Quick example of JSON versus XML

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If you haven't heard of JSON (JavaScript Object Notation), I think the simplest way to think of it is as a serialized form of data. Much like the old CFWDDX that few people use anymore, JSON is a way to take some data, any data, and convert it into a string. Like WDDX, you can both serialize and deserialize JSON data.

One of the benefits of JSON is that it is a lot less weightier than XML. While it isn't nearly as readable, when it comes to AJAX it has the benefit of simply shifting less bits back and forth while passing the same information.

I had not really paid much attention to JSON, but with the size issues cropping up in ColdFire, I took a look and I was really surprised by how much JSON cuts down on the size of the data. Consider the following code:

<cfset data = queryNew("id,name,age,active","integer,varchar,integer,bit")>

<cfloop index="x" from="1" to="100"> <cfset queryAddRow(data)> <cfset querySetCell(data,"id",x)> <cfset querySetCell(data,"name","User #x#")> <cfset querySetCell(data,"age",randRange(20,90))> <cfset querySetCell(data,"active",false)> </cfloop>

This creates a rather simple query of 100 rows. I'll use my toXML CFC to convert this into an XML packet and then report on the size:

<cfset xmlVersion = queryToXML(data,"people","people")> <cfoutput> <h2>XML Version (#len(xmlVersion)# chars)</h2> #htmlCodeFormat(xmlVersion)# </cfoutput>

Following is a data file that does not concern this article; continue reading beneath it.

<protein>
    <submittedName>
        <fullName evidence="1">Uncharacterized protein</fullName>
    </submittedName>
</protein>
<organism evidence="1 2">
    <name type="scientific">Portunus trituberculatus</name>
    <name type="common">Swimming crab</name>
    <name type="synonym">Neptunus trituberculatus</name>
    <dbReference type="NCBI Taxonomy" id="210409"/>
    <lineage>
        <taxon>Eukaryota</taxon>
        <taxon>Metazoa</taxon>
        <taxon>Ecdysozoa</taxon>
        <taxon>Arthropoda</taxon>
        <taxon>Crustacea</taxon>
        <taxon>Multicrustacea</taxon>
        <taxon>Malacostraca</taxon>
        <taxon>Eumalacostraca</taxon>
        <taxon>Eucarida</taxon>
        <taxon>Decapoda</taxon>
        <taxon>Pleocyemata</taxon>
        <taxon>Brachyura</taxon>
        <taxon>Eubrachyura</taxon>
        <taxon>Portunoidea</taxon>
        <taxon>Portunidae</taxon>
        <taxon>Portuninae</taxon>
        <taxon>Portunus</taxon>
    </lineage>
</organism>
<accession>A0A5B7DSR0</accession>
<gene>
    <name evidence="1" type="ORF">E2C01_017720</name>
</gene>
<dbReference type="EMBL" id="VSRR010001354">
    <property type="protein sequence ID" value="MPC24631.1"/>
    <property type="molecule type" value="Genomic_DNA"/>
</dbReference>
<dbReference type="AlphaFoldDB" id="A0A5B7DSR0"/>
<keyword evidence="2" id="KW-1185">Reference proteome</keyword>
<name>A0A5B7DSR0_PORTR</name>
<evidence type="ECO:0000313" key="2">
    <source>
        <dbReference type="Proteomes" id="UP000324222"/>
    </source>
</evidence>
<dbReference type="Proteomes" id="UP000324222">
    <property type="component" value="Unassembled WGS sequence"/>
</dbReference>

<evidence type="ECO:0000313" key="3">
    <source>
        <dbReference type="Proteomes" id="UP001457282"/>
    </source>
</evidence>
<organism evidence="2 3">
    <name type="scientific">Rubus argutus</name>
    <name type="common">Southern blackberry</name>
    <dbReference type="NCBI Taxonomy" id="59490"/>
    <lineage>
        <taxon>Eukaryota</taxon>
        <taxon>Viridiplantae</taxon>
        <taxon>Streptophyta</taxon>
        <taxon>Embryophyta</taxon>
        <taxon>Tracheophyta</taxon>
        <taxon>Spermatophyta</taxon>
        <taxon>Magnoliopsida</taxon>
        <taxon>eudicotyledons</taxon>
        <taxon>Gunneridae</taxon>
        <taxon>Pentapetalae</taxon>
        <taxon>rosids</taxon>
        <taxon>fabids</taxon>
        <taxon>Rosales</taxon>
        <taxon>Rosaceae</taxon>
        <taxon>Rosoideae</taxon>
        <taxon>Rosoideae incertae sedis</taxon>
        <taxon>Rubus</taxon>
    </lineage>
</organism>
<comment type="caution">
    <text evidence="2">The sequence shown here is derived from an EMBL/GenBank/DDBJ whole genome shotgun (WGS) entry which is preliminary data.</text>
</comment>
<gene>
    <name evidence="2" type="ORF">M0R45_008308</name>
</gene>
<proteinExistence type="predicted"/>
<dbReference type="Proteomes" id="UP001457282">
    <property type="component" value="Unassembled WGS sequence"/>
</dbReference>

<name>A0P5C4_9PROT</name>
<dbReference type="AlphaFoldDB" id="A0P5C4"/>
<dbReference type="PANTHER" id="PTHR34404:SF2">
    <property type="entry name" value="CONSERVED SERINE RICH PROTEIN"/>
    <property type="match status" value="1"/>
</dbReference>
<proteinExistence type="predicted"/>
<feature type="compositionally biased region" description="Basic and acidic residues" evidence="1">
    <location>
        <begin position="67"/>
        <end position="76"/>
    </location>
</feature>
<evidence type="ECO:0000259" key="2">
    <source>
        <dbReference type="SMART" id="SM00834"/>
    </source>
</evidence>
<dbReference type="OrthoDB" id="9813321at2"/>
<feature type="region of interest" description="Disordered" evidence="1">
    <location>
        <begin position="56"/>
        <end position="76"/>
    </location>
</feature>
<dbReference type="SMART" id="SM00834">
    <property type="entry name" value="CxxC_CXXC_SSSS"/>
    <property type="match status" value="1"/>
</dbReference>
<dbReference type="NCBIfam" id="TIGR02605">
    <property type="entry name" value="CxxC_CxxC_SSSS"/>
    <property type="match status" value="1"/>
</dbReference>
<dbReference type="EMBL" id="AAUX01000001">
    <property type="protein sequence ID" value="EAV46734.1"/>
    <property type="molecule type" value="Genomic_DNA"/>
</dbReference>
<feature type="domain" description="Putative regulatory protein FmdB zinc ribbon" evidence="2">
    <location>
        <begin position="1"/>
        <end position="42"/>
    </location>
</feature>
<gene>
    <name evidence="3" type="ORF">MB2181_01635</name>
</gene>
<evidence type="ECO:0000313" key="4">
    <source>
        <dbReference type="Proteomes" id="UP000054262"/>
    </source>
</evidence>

I ended up with a string that was 7939 characters long. Now lets convert that to JSON using CFJSON from Thomas Messier.

<cfset jsonVersion = encode(data)> <cfoutput> <h2>JSON Version (#len(jsonVersion)# chars)</h2> #htmlCodeFormat(jsonVersion)# </cfoutput>

Size of the JSON packet? 1881 characters. That's pretty significant. Spry does not yet support JSON, but when/if it does, I certainly plan on switching where appropriate.

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Archived Comments

Comment 1 by DK posted on 3/14/2007 at 9:19 PM

Thats some really significant savings. I'm glad you posted this because I've never had time/anything applicable to really look at JSON with.

There was a post on the spry forums way back that someone implemented their own JSON into spry 1.3
http://www.adobe.com/cfusio...

Comment 2 by Andy Matthews posted on 3/14/2007 at 10:00 PM

Andy Powell spoke at the Nashville CFUG on Spry. If I recall, he said that Adobe was planning on implementing JSON into the final release version of Spry. Just FYI.

Comment 3 by Joshua Curtiss posted on 3/14/2007 at 10:06 PM

I love JSON. I had a similar experience where I could measure my AJAX packets in kilobytes with XML, but in bytes with JSON.

I also found JSON easier to generate, but now with tools like toXML and CFJSON, that's irrelevant. :-)

I haven't stepped out of the Prototype/JSON world yet.. My problem (if you could call it that) is that I actually LIKE JavaScript, so I don't mind some of the manual higher-level AJAX processing that you do when you just have Prototype. But your Spry preso a few weeks back really impressed on me how quickly Spry lets you implement basic AJAX functionality!!